Peres, PM captivated by daughter of slain French rabbi

Both the prime minister and president are captivated by Liora, the daughter of Rabbi Sandler, and the sister of his murdered children.

By
March 23, 2012 19:17
3 minute read.
Mother of Toulouse victim at funeral in J'lem

Mother of Toulouse victim at funeral in J'lem 390 (R). (photo credit: REUTERS/Baz Ratner)

 
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A wide-eyed baby girl with a rosebud mouth has captivated both the president and the prime minister of Israel.

On Thursday of last week, Prime Minister Binyamin Netanyahu reached out to her and clasped her tiny hands in his. On Friday, President Shimon Peres embraced her, cradled her in his arms and held her on his knee. Liora, whose name means God’s gift of light, is too young to understand why everyone is making a fuss of her, nor does she realize that she is indeed God’s gift of light to her newly bereaved mother, Eva Sandler.

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Liora is the daughter of Rabbi Yonatan Sandler and sister to his sons Aryeh, six, and Gavriel, three, who together with eight-year-old Miriam Monsonego were murdered in Toulouse by an al-Qaida affiliated terrorist on a motorcycle, Mohamed Merah.

The victims were buried in Jerusalem on Wednesday and the families remained in the capital to observe the initial week-long mourning period.

Netanyahu paid a condolence call on the families on Thursday and Peres did so on Friday.

In empathizing with Eva, Peres told her that this upheaval in her life was of the cruelest kind. The loss of her husband and two sons in one fell swoop was a tragedy of enormous magnitude, said Peres, adding that he could only imagine how painful and agonizing it was for her with every passing moment.

“But above all, you are the mother of a daughter and you are left with the important and difficult obligation of being strong for her sake and her future.”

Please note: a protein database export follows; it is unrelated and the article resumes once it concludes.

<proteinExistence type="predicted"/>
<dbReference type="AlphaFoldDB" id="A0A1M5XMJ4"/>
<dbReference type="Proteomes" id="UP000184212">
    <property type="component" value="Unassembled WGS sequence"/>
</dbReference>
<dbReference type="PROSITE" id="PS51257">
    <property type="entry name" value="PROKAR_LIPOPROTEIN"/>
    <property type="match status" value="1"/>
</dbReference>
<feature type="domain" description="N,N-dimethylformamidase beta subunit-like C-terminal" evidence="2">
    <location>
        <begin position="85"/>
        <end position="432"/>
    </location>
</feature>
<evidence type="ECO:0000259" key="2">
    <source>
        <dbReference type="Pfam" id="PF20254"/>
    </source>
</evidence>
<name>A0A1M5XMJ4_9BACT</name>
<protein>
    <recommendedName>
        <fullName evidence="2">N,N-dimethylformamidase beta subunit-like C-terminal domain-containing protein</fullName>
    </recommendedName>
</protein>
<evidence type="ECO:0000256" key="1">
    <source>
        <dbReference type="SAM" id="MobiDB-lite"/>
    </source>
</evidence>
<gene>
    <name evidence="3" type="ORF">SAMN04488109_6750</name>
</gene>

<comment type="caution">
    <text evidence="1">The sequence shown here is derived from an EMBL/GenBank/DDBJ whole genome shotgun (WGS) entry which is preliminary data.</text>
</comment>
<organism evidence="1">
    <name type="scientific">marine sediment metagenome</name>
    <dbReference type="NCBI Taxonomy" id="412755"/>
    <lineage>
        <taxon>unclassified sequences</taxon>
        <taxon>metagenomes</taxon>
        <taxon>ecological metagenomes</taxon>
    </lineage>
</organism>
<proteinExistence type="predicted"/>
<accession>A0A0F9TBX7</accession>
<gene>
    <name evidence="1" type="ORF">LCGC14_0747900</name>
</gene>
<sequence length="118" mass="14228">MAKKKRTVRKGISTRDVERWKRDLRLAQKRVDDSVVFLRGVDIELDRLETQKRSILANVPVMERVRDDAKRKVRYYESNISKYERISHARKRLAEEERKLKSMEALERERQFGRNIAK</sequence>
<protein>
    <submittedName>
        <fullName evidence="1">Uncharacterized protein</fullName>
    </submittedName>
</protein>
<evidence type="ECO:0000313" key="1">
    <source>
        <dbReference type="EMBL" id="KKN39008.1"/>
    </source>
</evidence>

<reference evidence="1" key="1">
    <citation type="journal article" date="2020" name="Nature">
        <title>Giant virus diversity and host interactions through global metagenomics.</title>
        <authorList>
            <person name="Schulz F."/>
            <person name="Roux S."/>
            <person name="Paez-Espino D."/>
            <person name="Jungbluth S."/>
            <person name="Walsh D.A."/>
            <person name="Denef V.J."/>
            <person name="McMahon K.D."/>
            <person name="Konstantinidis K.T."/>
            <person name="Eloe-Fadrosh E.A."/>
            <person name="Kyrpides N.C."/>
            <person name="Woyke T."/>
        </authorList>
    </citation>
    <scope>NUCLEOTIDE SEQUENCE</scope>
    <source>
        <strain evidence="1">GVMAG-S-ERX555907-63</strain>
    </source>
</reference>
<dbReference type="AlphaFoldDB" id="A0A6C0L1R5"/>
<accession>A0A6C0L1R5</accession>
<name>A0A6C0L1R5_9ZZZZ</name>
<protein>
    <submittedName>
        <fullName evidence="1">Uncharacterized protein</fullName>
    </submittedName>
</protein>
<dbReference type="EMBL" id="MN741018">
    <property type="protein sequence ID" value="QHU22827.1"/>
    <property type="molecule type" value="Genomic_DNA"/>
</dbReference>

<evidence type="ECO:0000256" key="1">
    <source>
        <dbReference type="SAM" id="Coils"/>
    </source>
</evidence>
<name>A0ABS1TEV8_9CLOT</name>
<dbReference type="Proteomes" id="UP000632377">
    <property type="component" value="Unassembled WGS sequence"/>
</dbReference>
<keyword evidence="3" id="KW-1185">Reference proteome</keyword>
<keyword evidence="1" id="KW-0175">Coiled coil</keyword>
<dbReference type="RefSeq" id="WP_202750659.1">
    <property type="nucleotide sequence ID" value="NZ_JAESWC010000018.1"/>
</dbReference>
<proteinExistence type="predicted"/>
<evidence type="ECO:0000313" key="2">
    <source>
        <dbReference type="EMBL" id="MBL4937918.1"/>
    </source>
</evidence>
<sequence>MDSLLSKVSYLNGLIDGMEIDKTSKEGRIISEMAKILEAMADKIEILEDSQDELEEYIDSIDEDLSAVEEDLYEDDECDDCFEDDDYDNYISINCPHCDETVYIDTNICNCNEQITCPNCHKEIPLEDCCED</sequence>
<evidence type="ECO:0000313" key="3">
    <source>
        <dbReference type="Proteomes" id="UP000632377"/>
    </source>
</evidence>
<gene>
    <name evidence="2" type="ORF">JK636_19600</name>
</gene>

Peres said that he had gained the impression that Eva was resilient, and for that reason he was sure that she would have the strength that she needed to raise Liora.

“I came here today to bring you the love of the nation and to express the wish that you should know no more sorrow.”

Addressing Shlomo Sandler, the father and grandfather of the Sandler family victims, Peres admitted that he was at a loss to understand how anyone could be so callous as to murder a teacher and three little children at point-blank range.

The Jewish people will remember Yonatan Sandler as an educator who was killed with his children in the course of the important mission that he had taken upon himself, said Peres, which was dedicating himself to children with learning difficulties.

Ya’acov Monsonego, the principal of the Ozar Hatorah School in Toulouse and the father of Miriam, who was killed so brutally, had witnessed the atrocity and was still haunted by the memory.

He had been inside the synagogue within the school building when he suddenly heard shouts, he told Peres. He had not heard any shots fired, but he did hear shouts of “They’re shooting at us!”

The miraculous thing, said Monsonego, was the presence of a lectern which prevented the motorcyclist from advancing further into the premises. His intention had been to get into the synagogue where there were many children, said Monsonego.

Miriam’s father told Peres that she had been an exceptionally good student and wise beyond her years. She was born in Toulouse and of the five Monsonego siblings was the only one living at home. The others were far away in Israel, and it was Miriam who gave her parents the strength to continue as educational emissaries in France, said her father.

Before leaving, Peres told Miriam’s mother Yaffa Monsonego, “Your daughter was wonderful, beautiful and irreplaceable – and your loss must be unbearable. I came to share in your sorrow and to tell you that everyone is certain that you will find the strength of faith and spirit to survive this tribulation.

“All that I can wish you and your family is that you will be comforted with all those who mourn for Jerusalem and that you will continue with your vital task of bringing Torah education to Jews in the Diaspora.”

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